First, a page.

Newspapers like ROP advertising because it fetches a higher rate and eliminates the need to hire extra help in the mailroom to sort and stuff the circulars. The distribution of multiple sets of inserts to multiple locations is also a logistical nightmare.

Historically, insert advertising has represented about a quarter of a newspaper’s retail advertising business, though the number may have risen in recent years as other types of advertising declined. Nationally, the insert business probably generated about $5 billion to $5.5 billion in 2007.

A typical metro charges $25 per thousand copies to stuff inserts in its papers, as compared with $60 per thousand for an ROP ad. The difference is far from being all profit, because ROP rates have to cover the cost of the paper, ink and certain other costs.

Merchants who forsake freestanding inserts for in-paper advertising will lose the ability to zone the distribution of their circulars. But they may gain new customers among readers who previously didn’t fit their distribution criteria or among readers who ignore circulars but serendipitously discovers an appealing ad while perusing the paper.

Even if marketers begin to shift their dollars away from inserts and into ROP, the industry still faces the quickening flow of ad dollars away from newspapers to such targeted media as the Internet, magazines and cable TV.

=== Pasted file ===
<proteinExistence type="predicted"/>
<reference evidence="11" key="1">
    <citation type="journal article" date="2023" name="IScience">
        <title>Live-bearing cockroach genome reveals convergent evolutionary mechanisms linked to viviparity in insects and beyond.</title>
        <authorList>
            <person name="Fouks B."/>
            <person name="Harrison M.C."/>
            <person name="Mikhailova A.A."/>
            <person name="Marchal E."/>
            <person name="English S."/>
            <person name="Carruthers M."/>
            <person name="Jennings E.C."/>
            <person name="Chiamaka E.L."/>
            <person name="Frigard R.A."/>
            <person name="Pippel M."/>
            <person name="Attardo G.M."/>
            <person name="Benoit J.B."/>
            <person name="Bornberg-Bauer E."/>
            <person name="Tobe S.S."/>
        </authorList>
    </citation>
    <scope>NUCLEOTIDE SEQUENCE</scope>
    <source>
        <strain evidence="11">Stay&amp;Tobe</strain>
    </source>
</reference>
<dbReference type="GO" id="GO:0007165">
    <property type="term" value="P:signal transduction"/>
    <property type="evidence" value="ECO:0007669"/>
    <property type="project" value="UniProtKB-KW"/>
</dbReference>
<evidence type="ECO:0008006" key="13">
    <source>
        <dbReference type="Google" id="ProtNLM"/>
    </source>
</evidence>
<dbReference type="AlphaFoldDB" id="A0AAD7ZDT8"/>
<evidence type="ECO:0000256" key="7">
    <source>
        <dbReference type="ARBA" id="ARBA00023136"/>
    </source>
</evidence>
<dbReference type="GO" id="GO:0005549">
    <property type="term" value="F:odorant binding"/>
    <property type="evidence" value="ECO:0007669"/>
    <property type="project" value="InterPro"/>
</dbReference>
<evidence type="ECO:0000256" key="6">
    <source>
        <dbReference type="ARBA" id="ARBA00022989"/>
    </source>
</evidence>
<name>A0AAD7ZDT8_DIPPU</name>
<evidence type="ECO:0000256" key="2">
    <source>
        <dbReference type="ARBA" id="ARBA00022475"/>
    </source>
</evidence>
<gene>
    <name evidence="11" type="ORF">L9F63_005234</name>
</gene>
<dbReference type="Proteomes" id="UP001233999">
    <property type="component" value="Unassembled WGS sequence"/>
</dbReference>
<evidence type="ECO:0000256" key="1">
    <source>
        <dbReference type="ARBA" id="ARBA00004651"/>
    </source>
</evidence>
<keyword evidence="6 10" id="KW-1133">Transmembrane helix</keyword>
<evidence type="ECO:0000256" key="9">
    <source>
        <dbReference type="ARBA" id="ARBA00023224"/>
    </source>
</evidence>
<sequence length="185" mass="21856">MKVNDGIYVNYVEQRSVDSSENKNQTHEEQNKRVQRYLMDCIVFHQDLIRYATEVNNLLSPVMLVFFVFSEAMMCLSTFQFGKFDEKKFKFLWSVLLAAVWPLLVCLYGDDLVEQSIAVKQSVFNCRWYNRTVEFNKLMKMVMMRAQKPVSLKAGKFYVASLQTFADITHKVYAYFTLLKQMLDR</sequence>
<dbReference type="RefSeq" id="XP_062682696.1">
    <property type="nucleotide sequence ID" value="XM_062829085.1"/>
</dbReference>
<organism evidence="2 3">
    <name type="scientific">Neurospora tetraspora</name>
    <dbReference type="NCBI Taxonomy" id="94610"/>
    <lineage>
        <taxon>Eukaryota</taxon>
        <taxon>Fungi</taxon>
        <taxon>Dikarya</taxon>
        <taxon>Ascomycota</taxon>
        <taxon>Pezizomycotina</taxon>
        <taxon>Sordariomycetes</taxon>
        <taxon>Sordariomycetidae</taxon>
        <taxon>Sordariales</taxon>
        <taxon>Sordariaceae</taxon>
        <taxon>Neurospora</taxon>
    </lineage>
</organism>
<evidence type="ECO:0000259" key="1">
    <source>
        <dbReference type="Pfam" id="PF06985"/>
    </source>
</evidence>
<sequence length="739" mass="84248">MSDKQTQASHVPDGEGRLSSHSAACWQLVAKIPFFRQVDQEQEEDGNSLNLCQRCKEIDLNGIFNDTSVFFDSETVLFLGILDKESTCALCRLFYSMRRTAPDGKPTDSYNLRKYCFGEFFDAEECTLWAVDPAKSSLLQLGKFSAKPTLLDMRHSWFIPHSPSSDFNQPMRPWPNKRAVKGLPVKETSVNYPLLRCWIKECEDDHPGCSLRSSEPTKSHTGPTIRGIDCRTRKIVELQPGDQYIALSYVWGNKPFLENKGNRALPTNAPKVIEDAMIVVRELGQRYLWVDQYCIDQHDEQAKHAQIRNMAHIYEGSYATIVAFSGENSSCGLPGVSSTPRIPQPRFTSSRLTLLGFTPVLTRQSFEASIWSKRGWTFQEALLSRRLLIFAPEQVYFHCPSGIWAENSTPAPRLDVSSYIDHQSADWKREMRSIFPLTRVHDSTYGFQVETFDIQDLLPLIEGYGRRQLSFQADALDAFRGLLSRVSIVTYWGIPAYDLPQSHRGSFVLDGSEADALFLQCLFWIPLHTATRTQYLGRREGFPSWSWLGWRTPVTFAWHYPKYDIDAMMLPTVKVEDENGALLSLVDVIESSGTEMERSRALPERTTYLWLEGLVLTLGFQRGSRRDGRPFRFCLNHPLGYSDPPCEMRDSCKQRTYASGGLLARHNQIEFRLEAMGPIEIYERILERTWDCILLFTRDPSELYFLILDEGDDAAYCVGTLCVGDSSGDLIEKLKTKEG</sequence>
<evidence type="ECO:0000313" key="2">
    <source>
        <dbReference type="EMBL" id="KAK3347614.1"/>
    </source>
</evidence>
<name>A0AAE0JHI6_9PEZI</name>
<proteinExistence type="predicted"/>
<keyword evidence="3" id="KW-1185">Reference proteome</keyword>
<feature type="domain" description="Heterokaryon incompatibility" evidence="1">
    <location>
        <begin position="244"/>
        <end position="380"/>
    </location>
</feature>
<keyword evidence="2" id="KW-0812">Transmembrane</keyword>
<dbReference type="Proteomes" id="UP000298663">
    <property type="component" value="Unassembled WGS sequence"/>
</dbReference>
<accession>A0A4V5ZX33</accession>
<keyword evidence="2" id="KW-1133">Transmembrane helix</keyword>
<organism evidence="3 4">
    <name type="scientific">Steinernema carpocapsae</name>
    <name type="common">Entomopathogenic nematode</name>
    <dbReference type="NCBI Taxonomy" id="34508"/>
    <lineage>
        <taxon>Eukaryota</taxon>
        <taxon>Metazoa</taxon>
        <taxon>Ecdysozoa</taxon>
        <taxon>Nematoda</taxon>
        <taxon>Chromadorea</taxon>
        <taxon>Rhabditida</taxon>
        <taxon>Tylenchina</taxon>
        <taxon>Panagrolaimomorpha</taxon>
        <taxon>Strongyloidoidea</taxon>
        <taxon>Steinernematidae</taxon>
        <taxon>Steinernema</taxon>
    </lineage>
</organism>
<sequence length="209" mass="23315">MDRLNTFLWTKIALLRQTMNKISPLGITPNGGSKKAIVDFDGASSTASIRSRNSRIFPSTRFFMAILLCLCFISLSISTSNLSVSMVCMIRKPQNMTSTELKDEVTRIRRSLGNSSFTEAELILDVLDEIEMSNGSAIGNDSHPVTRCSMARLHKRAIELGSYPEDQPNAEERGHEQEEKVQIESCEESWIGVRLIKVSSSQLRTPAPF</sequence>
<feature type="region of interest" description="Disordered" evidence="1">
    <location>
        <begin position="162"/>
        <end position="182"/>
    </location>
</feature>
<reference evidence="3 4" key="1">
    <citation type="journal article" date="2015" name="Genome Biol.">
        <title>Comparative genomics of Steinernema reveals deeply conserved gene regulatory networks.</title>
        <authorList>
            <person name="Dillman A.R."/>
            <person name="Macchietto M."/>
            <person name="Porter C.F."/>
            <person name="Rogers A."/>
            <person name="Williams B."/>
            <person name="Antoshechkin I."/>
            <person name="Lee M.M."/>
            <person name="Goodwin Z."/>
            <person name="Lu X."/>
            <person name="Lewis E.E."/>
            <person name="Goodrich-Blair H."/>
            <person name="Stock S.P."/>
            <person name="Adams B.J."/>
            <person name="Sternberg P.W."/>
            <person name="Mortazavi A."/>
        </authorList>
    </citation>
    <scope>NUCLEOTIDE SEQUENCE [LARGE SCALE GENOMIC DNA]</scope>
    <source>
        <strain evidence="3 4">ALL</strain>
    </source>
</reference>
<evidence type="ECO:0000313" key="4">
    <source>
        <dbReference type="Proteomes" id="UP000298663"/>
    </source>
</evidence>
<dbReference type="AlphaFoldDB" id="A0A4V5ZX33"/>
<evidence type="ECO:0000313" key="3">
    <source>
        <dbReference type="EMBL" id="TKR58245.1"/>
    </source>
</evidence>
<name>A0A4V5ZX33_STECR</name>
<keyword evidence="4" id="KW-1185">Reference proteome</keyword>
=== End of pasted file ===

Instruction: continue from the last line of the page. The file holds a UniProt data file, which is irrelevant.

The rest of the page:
In one chilling example, Macy’s reduced its ad spending in newspapers by nearly a quarter of a billion dollars between 2004 and 2007, according to TNS Media Services, an independent market research company. In the four-year period, Macy’s newspaper expenditures fell 23% to $609.7 million at the same time Internet outlays rocketed 840%, magazine buys climbed 34% and television schedules rose 27%. Significantly, however, Macy’s total ad expenditures fell 8% in the period to a bit over $1 billion.

The other worry for newspapers, quite bluntly, is whether some of their most faithful advertisers will stay alive.

CompUSA, a regular circular advertiser, absorbed the Good Guys, another major insert advertiser, before both companies succumbed as national advertisers at the end of last year. (The CompUSA brand was acquired by the parent of Tiger Direct and operates a website and a few stores in Florida, Texas and Puerto Rico.)